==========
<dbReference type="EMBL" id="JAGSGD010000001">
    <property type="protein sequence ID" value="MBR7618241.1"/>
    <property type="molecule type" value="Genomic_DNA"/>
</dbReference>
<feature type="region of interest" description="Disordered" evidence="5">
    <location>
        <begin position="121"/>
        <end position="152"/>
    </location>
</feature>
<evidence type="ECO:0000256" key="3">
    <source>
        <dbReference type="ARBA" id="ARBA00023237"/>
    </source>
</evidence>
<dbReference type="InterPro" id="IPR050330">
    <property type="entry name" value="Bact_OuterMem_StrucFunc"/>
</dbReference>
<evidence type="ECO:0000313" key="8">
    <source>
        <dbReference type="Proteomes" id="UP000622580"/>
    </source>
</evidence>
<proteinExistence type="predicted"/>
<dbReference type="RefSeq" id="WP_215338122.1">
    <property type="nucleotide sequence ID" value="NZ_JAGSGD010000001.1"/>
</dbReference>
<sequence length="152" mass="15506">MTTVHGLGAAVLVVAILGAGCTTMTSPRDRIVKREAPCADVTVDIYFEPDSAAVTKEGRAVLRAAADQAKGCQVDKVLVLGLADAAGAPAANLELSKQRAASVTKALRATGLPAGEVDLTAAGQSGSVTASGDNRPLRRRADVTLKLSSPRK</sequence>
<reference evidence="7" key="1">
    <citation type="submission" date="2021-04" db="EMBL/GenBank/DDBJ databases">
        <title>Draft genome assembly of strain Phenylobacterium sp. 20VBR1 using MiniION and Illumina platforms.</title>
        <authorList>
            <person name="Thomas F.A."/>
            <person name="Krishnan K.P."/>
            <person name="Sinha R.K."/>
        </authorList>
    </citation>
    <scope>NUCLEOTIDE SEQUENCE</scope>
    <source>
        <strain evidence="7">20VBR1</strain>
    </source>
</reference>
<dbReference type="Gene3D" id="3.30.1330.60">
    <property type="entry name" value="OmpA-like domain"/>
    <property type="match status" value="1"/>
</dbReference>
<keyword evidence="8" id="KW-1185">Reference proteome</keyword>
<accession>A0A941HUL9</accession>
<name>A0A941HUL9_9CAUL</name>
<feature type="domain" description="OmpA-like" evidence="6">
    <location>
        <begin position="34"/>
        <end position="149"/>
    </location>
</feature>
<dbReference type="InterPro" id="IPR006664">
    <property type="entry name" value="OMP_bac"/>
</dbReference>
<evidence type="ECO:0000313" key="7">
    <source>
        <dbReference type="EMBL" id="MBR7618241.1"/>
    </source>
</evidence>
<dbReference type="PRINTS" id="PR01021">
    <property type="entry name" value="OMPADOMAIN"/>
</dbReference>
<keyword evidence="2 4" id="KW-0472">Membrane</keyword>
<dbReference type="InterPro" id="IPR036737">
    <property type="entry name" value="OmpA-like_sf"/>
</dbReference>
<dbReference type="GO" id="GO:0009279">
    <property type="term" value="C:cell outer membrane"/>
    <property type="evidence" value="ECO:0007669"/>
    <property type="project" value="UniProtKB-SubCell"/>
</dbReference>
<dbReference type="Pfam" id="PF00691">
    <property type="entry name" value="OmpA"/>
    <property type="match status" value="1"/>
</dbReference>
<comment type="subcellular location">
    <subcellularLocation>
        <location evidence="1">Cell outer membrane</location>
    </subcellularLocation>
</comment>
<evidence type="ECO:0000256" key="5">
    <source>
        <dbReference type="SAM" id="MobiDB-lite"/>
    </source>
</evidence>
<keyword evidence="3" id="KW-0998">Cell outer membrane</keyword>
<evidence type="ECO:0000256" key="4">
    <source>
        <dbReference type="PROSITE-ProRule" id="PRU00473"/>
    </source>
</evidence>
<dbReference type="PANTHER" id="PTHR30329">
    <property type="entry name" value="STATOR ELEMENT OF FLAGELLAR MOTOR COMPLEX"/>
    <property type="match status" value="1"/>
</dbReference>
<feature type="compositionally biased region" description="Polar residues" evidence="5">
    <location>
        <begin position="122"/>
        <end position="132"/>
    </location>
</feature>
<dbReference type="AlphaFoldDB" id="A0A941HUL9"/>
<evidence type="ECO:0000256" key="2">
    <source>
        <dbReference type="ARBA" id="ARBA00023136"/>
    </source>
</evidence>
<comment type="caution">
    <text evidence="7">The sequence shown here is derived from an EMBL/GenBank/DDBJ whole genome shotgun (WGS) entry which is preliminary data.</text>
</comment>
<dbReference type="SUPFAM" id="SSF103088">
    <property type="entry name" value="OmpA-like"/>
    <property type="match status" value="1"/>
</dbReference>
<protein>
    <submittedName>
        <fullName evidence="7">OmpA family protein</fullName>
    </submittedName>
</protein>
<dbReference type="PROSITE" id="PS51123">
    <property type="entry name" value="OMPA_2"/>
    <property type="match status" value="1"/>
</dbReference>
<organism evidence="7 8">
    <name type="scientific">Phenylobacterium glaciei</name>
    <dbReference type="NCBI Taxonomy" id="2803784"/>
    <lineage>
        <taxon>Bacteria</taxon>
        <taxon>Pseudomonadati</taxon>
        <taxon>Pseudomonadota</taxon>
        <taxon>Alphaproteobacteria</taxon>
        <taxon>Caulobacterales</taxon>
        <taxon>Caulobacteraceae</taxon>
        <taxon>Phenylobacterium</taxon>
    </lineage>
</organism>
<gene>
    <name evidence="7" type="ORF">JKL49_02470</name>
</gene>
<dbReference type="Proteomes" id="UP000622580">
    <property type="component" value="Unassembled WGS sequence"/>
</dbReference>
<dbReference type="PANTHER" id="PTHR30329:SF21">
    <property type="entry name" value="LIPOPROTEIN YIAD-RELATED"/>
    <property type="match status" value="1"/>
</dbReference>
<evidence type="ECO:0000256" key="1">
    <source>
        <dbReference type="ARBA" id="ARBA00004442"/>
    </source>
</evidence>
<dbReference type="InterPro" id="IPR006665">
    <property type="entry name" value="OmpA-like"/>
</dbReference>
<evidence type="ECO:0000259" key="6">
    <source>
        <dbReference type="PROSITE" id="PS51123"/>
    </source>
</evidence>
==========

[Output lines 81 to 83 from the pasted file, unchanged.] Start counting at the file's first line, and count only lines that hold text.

    <subcellularLocation>
        <location evidence="1">Cell outer membrane</location>
    </subcellularLocation>